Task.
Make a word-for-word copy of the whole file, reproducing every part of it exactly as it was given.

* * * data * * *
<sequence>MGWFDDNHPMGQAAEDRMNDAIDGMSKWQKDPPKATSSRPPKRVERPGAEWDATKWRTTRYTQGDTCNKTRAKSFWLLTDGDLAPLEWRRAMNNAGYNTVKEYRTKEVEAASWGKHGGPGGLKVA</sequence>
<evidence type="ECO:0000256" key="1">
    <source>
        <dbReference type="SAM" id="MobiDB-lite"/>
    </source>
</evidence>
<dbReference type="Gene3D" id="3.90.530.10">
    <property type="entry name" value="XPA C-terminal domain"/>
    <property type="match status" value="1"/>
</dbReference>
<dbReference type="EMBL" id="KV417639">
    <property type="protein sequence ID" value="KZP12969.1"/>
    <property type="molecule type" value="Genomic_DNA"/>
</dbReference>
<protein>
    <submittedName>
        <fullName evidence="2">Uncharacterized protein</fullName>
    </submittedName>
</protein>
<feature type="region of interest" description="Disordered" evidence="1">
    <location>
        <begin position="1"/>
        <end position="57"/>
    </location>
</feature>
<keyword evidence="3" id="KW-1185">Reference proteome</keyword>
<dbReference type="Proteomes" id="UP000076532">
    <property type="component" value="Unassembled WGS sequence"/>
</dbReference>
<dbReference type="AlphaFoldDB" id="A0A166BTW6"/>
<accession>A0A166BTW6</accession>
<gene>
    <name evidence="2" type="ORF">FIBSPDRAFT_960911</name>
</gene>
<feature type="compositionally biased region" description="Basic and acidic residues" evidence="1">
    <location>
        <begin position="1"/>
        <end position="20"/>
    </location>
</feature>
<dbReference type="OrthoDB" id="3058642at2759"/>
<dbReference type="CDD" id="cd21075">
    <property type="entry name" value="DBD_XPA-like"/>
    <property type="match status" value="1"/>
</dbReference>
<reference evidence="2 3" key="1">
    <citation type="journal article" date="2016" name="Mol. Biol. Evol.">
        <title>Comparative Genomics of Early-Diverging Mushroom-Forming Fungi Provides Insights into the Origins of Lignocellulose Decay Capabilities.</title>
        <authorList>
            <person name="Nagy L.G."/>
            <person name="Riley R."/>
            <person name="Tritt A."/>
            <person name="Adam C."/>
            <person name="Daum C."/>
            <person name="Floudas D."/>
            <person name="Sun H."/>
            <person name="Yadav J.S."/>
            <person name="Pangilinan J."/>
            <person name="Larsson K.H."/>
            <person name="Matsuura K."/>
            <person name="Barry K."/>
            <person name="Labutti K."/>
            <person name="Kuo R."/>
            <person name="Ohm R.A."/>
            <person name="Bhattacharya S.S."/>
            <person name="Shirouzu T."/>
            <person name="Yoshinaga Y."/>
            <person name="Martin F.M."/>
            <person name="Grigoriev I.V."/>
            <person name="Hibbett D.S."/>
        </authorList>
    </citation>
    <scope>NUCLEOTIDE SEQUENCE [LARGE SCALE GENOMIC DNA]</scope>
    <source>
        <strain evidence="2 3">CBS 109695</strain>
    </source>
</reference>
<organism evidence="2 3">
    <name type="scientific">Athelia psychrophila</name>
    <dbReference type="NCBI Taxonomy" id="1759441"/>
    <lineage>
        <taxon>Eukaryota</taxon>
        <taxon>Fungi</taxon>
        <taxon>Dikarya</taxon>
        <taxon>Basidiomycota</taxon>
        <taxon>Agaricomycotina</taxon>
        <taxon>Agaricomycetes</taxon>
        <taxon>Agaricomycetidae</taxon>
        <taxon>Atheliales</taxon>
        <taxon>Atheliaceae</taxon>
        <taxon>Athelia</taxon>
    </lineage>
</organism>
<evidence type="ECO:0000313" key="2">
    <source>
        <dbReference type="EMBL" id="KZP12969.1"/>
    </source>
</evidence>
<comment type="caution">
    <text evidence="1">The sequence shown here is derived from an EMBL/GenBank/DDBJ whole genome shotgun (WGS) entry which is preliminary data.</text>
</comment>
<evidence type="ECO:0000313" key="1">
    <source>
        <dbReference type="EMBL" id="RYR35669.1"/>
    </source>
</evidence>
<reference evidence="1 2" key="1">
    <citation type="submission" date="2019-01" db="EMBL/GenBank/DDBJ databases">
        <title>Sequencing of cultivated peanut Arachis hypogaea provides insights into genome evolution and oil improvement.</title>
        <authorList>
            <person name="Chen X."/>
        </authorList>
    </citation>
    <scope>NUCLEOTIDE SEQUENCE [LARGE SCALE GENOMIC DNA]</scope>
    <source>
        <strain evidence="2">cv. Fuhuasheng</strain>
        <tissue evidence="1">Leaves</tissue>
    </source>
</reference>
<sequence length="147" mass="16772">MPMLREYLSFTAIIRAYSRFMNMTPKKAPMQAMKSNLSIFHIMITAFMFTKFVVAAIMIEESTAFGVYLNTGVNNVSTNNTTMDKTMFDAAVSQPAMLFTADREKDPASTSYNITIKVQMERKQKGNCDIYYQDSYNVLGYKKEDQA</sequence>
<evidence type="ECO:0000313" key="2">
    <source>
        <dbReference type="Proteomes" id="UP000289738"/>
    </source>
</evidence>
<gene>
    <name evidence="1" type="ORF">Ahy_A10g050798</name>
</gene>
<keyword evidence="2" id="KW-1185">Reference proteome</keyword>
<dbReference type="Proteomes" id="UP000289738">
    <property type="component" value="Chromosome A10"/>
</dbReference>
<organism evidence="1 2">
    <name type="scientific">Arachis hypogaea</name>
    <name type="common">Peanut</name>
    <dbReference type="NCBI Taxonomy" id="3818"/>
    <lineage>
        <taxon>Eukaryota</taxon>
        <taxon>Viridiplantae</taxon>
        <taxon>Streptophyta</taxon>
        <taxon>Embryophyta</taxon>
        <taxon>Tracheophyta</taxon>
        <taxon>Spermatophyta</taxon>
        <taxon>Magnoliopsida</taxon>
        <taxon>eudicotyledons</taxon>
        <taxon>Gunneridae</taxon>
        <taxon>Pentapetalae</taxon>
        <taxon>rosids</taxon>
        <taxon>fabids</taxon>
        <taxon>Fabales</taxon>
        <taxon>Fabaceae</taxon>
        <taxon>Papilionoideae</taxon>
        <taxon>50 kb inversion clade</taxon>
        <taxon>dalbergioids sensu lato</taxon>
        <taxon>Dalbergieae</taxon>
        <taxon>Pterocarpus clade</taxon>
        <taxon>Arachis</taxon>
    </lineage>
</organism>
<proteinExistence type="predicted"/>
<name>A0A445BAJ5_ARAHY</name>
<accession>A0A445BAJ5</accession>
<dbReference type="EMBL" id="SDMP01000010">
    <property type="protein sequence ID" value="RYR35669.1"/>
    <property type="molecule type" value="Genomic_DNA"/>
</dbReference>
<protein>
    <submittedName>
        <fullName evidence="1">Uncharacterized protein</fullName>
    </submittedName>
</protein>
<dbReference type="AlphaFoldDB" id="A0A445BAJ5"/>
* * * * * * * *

<sequence>MGWFDDNHPMGQAAEDRMNDAIDGMSKWQKDPPKATSSRPPKRVERPGAEWDATKWRTTRYTQGDTCNKTRAKSFWLLTDGDLAPLEWRRAMNNAGYNTVKEYRTKEVEAASWGKHGGPGGLKVA</sequence>
<evidence type="ECO:0000256" key="1">
    <source>
        <dbReference type="SAM" id="MobiDB-lite"/>
    </source>
</evidence>
<dbReference type="Gene3D" id="3.90.530.10">
    <property type="entry name" value="XPA C-terminal domain"/>
    <property type="match status" value="1"/>
</dbReference>
<dbReference type="EMBL" id="KV417639">
    <property type="protein sequence ID" value="KZP12969.1"/>
    <property type="molecule type" value="Genomic_DNA"/>
</dbReference>
<protein>
    <submittedName>
        <fullName evidence="2">Uncharacterized protein</fullName>
    </submittedName>
</protein>
<feature type="region of interest" description="Disordered" evidence="1">
    <location>
        <begin position="1"/>
        <end position="57"/>
    </location>
</feature>
<keyword evidence="3" id="KW-1185">Reference proteome</keyword>
<dbReference type="Proteomes" id="UP000076532">
    <property type="component" value="Unassembled WGS sequence"/>
</dbReference>
<dbReference type="AlphaFoldDB" id="A0A166BTW6"/>
<accession>A0A166BTW6</accession>
<gene>
    <name evidence="2" type="ORF">FIBSPDRAFT_960911</name>
</gene>
<feature type="compositionally biased region" description="Basic and acidic residues" evidence="1">
    <location>
        <begin position="1"/>
        <end position="20"/>
    </location>
</feature>
<dbReference type="OrthoDB" id="3058642at2759"/>
<dbReference type="CDD" id="cd21075">
    <property type="entry name" value="DBD_XPA-like"/>
    <property type="match status" value="1"/>
</dbReference>
<reference evidence="2 3" key="1">
    <citation type="journal article" date="2016" name="Mol. Biol. Evol.">
        <title>Comparative Genomics of Early-Diverging Mushroom-Forming Fungi Provides Insights into the Origins of Lignocellulose Decay Capabilities.</title>
        <authorList>
            <person name="Nagy L.G."/>
            <person name="Riley R."/>
            <person name="Tritt A."/>
            <person name="Adam C."/>
            <person name="Daum C."/>
            <person name="Floudas D."/>
            <person name="Sun H."/>
            <person name="Yadav J.S."/>
            <person name="Pangilinan J."/>
            <person name="Larsson K.H."/>
            <person name="Matsuura K."/>
            <person name="Barry K."/>
            <person name="Labutti K."/>
            <person name="Kuo R."/>
            <person name="Ohm R.A."/>
            <person name="Bhattacharya S.S."/>
            <person name="Shirouzu T."/>
            <person name="Yoshinaga Y."/>
            <person name="Martin F.M."/>
            <person name="Grigoriev I.V."/>
            <person name="Hibbett D.S."/>
        </authorList>
    </citation>
    <scope>NUCLEOTIDE SEQUENCE [LARGE SCALE GENOMIC DNA]</scope>
    <source>
        <strain evidence="2 3">CBS 109695</strain>
    </source>
</reference>
<organism evidence="2 3">
    <name type="scientific">Athelia psychrophila</name>
    <dbReference type="NCBI Taxonomy" id="1759441"/>
    <lineage>
        <taxon>Eukaryota</taxon>
        <taxon>Fungi</taxon>
        <taxon>Dikarya</taxon>
        <taxon>Basidiomycota</taxon>
        <taxon>Agaricomycotina</taxon>
        <taxon>Agaricomycetes</taxon>
        <taxon>Agaricomycetidae</taxon>
        <taxon>Atheliales</taxon>
        <taxon>Atheliaceae</taxon>
        <taxon>Athelia</taxon>
    </lineage>
</organism>
<evidence type="ECO:0000313" key="2">
    <source>
        <dbReference type="EMBL" id="KZP12969.1"/>
    </source>
</evidence>
<comment type="caution">
    <text evidence="1">The sequence shown here is derived from an EMBL/GenBank/DDBJ whole genome shotgun (WGS) entry which is preliminary data.</text>
</comment>
<evidence type="ECO:0000313" key="1">
    <source>
        <dbReference type="EMBL" id="RYR35669.1"/>
    </source>
</evidence>
<reference evidence="1 2" key="1">
    <citation type="submission" date="2019-01" db="EMBL/GenBank/DDBJ databases">
        <title>Sequencing of cultivated peanut Arachis hypogaea provides insights into genome evolution and oil improvement.</title>
        <authorList>
            <person name="Chen X."/>
        </authorList>
    </citation>
    <scope>NUCLEOTIDE SEQUENCE [LARGE SCALE GENOMIC DNA]</scope>
    <source>
        <strain evidence="2">cv. Fuhuasheng</strain>
        <tissue evidence="1">Leaves</tissue>
    </source>
</reference>
<sequence length="147" mass="16772">MPMLREYLSFTAIIRAYSRFMNMTPKKAPMQAMKSNLSIFHIMITAFMFTKFVVAAIMIEESTAFGVYLNTGVNNVSTNNTTMDKTMFDAAVSQPAMLFTADREKDPASTSYNITIKVQMERKQKGNCDIYYQDSYNVLGYKKEDQA</sequence>
<evidence type="ECO:0000313" key="2">
    <source>
        <dbReference type="Proteomes" id="UP000289738"/>
    </source>
</evidence>
<gene>
    <name evidence="1" type="ORF">Ahy_A10g050798</name>
</gene>
<keyword evidence="2" id="KW-1185">Reference proteome</keyword>
<dbReference type="Proteomes" id="UP000289738">
    <property type="component" value="Chromosome A10"/>
</dbReference>
<organism evidence="1 2">
    <name type="scientific">Arachis hypogaea</name>
    <name type="common">Peanut</name>
    <dbReference type="NCBI Taxonomy" id="3818"/>
    <lineage>
        <taxon>Eukaryota</taxon>
        <taxon>Viridiplantae</taxon>
        <taxon>Streptophyta</taxon>
        <taxon>Embryophyta</taxon>
        <taxon>Tracheophyta</taxon>
        <taxon>Spermatophyta</taxon>
        <taxon>Magnoliopsida</taxon>
        <taxon>eudicotyledons</taxon>
        <taxon>Gunneridae</taxon>
        <taxon>Pentapetalae</taxon>
        <taxon>rosids</taxon>
        <taxon>fabids</taxon>
        <taxon>Fabales</taxon>
        <taxon>Fabaceae</taxon>
        <taxon>Papilionoideae</taxon>
        <taxon>50 kb inversion clade</taxon>
        <taxon>dalbergioids sensu lato</taxon>
        <taxon>Dalbergieae</taxon>
        <taxon>Pterocarpus clade</taxon>
        <taxon>Arachis</taxon>
    </lineage>
</organism>
<proteinExistence type="predicted"/>
<name>A0A445BAJ5_ARAHY</name>
<accession>A0A445BAJ5</accession>
<dbReference type="EMBL" id="SDMP01000010">
    <property type="protein sequence ID" value="RYR35669.1"/>
    <property type="molecule type" value="Genomic_DNA"/>
</dbReference>
<protein>
    <submittedName>
        <fullName evidence="1">Uncharacterized protein</fullName>
    </submittedName>
</protein>
<dbReference type="AlphaFoldDB" id="A0A445BAJ5"/>